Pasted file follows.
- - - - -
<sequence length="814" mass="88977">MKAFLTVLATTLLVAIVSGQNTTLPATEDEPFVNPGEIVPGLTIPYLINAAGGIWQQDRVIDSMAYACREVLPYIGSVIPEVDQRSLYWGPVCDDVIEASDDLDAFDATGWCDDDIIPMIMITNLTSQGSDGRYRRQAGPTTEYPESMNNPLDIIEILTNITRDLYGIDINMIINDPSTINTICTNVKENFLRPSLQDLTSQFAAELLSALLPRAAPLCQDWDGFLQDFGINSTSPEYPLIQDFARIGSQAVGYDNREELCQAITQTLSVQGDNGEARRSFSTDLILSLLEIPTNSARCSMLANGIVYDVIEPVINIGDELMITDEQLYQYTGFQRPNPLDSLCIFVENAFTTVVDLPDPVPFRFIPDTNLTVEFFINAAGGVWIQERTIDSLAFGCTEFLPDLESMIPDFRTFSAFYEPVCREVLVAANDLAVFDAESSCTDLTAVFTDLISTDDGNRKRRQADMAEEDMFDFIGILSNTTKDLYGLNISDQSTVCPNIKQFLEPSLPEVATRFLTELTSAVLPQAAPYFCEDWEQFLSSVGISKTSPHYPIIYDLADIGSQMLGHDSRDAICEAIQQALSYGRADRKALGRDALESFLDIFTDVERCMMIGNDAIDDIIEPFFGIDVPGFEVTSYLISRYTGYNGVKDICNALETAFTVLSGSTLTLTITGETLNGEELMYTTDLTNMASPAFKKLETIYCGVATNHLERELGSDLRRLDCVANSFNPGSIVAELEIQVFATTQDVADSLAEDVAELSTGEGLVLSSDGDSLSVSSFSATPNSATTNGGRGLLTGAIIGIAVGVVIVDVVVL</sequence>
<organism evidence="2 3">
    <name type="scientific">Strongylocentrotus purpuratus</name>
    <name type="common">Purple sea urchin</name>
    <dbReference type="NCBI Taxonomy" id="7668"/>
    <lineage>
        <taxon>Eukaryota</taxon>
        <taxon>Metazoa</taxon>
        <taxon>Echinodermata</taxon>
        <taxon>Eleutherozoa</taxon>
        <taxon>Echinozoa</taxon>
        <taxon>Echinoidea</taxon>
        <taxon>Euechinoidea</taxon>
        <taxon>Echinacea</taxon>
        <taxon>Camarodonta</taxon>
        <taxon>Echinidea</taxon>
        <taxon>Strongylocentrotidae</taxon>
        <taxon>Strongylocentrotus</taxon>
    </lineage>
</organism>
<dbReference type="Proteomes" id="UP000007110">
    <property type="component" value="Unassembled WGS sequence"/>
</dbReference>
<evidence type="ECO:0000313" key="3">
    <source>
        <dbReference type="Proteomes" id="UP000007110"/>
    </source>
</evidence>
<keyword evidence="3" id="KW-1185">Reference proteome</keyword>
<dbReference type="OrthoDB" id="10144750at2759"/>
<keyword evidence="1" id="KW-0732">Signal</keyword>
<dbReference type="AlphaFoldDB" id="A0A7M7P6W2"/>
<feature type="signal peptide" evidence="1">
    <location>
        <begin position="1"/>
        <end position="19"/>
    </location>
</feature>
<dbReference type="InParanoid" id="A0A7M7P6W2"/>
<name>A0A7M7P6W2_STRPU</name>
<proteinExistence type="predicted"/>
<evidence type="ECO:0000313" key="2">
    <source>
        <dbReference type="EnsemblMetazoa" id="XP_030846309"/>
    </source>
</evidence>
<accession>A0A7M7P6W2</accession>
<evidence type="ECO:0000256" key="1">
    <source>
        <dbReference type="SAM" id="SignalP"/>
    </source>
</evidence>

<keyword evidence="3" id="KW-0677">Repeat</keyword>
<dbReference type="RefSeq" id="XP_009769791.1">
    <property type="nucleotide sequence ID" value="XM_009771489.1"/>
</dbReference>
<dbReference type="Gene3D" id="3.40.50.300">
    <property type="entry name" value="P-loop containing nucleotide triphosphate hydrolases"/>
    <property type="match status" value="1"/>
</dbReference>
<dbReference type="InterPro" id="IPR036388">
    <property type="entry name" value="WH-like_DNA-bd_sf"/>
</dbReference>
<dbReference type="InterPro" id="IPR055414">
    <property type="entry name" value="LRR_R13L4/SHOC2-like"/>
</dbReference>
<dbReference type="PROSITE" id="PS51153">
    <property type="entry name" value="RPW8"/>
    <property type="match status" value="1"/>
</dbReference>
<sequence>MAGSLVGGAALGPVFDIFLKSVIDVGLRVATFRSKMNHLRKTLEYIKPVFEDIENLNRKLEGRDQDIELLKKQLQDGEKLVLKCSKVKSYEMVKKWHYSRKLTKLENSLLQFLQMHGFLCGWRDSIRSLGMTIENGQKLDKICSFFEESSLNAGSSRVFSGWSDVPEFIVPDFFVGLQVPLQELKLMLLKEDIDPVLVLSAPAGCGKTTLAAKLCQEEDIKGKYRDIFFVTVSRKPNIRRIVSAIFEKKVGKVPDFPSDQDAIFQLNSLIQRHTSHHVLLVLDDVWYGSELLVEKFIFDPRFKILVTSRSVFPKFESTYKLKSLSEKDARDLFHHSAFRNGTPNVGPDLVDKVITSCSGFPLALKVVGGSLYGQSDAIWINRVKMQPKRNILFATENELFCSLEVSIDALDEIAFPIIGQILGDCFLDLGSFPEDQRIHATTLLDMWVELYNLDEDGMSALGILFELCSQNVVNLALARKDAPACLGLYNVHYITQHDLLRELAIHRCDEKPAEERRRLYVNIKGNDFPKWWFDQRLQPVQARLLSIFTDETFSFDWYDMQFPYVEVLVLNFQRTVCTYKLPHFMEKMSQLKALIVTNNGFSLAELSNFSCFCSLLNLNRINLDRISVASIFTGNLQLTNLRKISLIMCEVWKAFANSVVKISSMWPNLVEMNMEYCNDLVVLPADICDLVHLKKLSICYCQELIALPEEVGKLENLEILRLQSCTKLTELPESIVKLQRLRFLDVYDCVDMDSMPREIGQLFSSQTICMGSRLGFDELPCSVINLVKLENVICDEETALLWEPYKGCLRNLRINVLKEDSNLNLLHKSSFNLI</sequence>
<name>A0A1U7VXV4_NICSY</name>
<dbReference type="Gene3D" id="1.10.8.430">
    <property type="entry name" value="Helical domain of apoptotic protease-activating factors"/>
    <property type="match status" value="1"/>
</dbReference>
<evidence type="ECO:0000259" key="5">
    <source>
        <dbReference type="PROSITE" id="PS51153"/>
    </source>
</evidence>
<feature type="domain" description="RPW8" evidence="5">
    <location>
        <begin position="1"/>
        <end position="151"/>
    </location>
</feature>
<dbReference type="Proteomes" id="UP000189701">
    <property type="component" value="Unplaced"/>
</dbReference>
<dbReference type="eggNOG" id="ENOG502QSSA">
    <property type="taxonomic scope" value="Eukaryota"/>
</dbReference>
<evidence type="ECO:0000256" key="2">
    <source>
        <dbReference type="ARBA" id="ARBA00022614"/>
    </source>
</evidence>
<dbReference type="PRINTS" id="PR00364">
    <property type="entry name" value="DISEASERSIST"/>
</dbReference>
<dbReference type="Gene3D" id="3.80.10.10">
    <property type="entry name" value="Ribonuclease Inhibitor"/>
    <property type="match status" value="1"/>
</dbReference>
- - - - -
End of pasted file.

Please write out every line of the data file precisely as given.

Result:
<sequence length="814" mass="88977">MKAFLTVLATTLLVAIVSGQNTTLPATEDEPFVNPGEIVPGLTIPYLINAAGGIWQQDRVIDSMAYACREVLPYIGSVIPEVDQRSLYWGPVCDDVIEASDDLDAFDATGWCDDDIIPMIMITNLTSQGSDGRYRRQAGPTTEYPESMNNPLDIIEILTNITRDLYGIDINMIINDPSTINTICTNVKENFLRPSLQDLTSQFAAELLSALLPRAAPLCQDWDGFLQDFGINSTSPEYPLIQDFARIGSQAVGYDNREELCQAITQTLSVQGDNGEARRSFSTDLILSLLEIPTNSARCSMLANGIVYDVIEPVINIGDELMITDEQLYQYTGFQRPNPLDSLCIFVENAFTTVVDLPDPVPFRFIPDTNLTVEFFINAAGGVWIQERTIDSLAFGCTEFLPDLESMIPDFRTFSAFYEPVCREVLVAANDLAVFDAESSCTDLTAVFTDLISTDDGNRKRRQADMAEEDMFDFIGILSNTTKDLYGLNISDQSTVCPNIKQFLEPSLPEVATRFLTELTSAVLPQAAPYFCEDWEQFLSSVGISKTSPHYPIIYDLADIGSQMLGHDSRDAICEAIQQALSYGRADRKALGRDALESFLDIFTDVERCMMIGNDAIDDIIEPFFGIDVPGFEVTSYLISRYTGYNGVKDICNALETAFTVLSGSTLTLTITGETLNGEELMYTTDLTNMASPAFKKLETIYCGVATNHLERELGSDLRRLDCVANSFNPGSIVAELEIQVFATTQDVADSLAEDVAELSTGEGLVLSSDGDSLSVSSFSATPNSATTNGGRGLLTGAIIGIAVGVVIVDVVVL</sequence>
<organism evidence="2 3">
    <name type="scientific">Strongylocentrotus purpuratus</name>
    <name type="common">Purple sea urchin</name>
    <dbReference type="NCBI Taxonomy" id="7668"/>
    <lineage>
        <taxon>Eukaryota</taxon>
        <taxon>Metazoa</taxon>
        <taxon>Echinodermata</taxon>
        <taxon>Eleutherozoa</taxon>
        <taxon>Echinozoa</taxon>
        <taxon>Echinoidea</taxon>
        <taxon>Euechinoidea</taxon>
        <taxon>Echinacea</taxon>
        <taxon>Camarodonta</taxon>
        <taxon>Echinidea</taxon>
        <taxon>Strongylocentrotidae</taxon>
        <taxon>Strongylocentrotus</taxon>
    </lineage>
</organism>
<dbReference type="Proteomes" id="UP000007110">
    <property type="component" value="Unassembled WGS sequence"/>
</dbReference>
<evidence type="ECO:0000313" key="3">
    <source>
        <dbReference type="Proteomes" id="UP000007110"/>
    </source>
</evidence>
<keyword evidence="3" id="KW-1185">Reference proteome</keyword>
<dbReference type="OrthoDB" id="10144750at2759"/>
<keyword evidence="1" id="KW-0732">Signal</keyword>
<dbReference type="AlphaFoldDB" id="A0A7M7P6W2"/>
<feature type="signal peptide" evidence="1">
    <location>
        <begin position="1"/>
        <end position="19"/>
    </location>
</feature>
<dbReference type="InParanoid" id="A0A7M7P6W2"/>
<name>A0A7M7P6W2_STRPU</name>
<proteinExistence type="predicted"/>
<evidence type="ECO:0000313" key="2">
    <source>
        <dbReference type="EnsemblMetazoa" id="XP_030846309"/>
    </source>
</evidence>
<accession>A0A7M7P6W2</accession>
<evidence type="ECO:0000256" key="1">
    <source>
        <dbReference type="SAM" id="SignalP"/>
    </source>
</evidence>

<keyword evidence="3" id="KW-0677">Repeat</keyword>
<dbReference type="RefSeq" id="XP_009769791.1">
    <property type="nucleotide sequence ID" value="XM_009771489.1"/>
</dbReference>
<dbReference type="Gene3D" id="3.40.50.300">
    <property type="entry name" value="P-loop containing nucleotide triphosphate hydrolases"/>
    <property type="match status" value="1"/>
</dbReference>
<dbReference type="InterPro" id="IPR036388">
    <property type="entry name" value="WH-like_DNA-bd_sf"/>
</dbReference>
<dbReference type="InterPro" id="IPR055414">
    <property type="entry name" value="LRR_R13L4/SHOC2-like"/>
</dbReference>
<dbReference type="PROSITE" id="PS51153">
    <property type="entry name" value="RPW8"/>
    <property type="match status" value="1"/>
</dbReference>
<sequence>MAGSLVGGAALGPVFDIFLKSVIDVGLRVATFRSKMNHLRKTLEYIKPVFEDIENLNRKLEGRDQDIELLKKQLQDGEKLVLKCSKVKSYEMVKKWHYSRKLTKLENSLLQFLQMHGFLCGWRDSIRSLGMTIENGQKLDKICSFFEESSLNAGSSRVFSGWSDVPEFIVPDFFVGLQVPLQELKLMLLKEDIDPVLVLSAPAGCGKTTLAAKLCQEEDIKGKYRDIFFVTVSRKPNIRRIVSAIFEKKVGKVPDFPSDQDAIFQLNSLIQRHTSHHVLLVLDDVWYGSELLVEKFIFDPRFKILVTSRSVFPKFESTYKLKSLSEKDARDLFHHSAFRNGTPNVGPDLVDKVITSCSGFPLALKVVGGSLYGQSDAIWINRVKMQPKRNILFATENELFCSLEVSIDALDEIAFPIIGQILGDCFLDLGSFPEDQRIHATTLLDMWVELYNLDEDGMSALGILFELCSQNVVNLALARKDAPACLGLYNVHYITQHDLLRELAIHRCDEKPAEERRRLYVNIKGNDFPKWWFDQRLQPVQARLLSIFTDETFSFDWYDMQFPYVEVLVLNFQRTVCTYKLPHFMEKMSQLKALIVTNNGFSLAELSNFSCFCSLLNLNRINLDRISVASIFTGNLQLTNLRKISLIMCEVWKAFANSVVKISSMWPNLVEMNMEYCNDLVVLPADICDLVHLKKLSICYCQELIALPEEVGKLENLEILRLQSCTKLTELPESIVKLQRLRFLDVYDCVDMDSMPREIGQLFSSQTICMGSRLGFDELPCSVINLVKLENVICDEETALLWEPYKGCLRNLRINVLKEDSNLNLLHKSSFNLI</sequence>
<name>A0A1U7VXV4_NICSY</name>
<dbReference type="Gene3D" id="1.10.8.430">
    <property type="entry name" value="Helical domain of apoptotic protease-activating factors"/>
    <property type="match status" value="1"/>
</dbReference>
<evidence type="ECO:0000259" key="5">
    <source>
        <dbReference type="PROSITE" id="PS51153"/>
    </source>
</evidence>
<feature type="domain" description="RPW8" evidence="5">
    <location>
        <begin position="1"/>
        <end position="151"/>
    </location>
</feature>
<dbReference type="Proteomes" id="UP000189701">
    <property type="component" value="Unplaced"/>
</dbReference>
<dbReference type="eggNOG" id="ENOG502QSSA">
    <property type="taxonomic scope" value="Eukaryota"/>
</dbReference>
<evidence type="ECO:0000256" key="2">
    <source>
        <dbReference type="ARBA" id="ARBA00022614"/>
    </source>
</evidence>
<dbReference type="PRINTS" id="PR00364">
    <property type="entry name" value="DISEASERSIST"/>
</dbReference>
<dbReference type="Gene3D" id="3.80.10.10">
    <property type="entry name" value="Ribonuclease Inhibitor"/>
    <property type="match status" value="1"/>
</dbReference>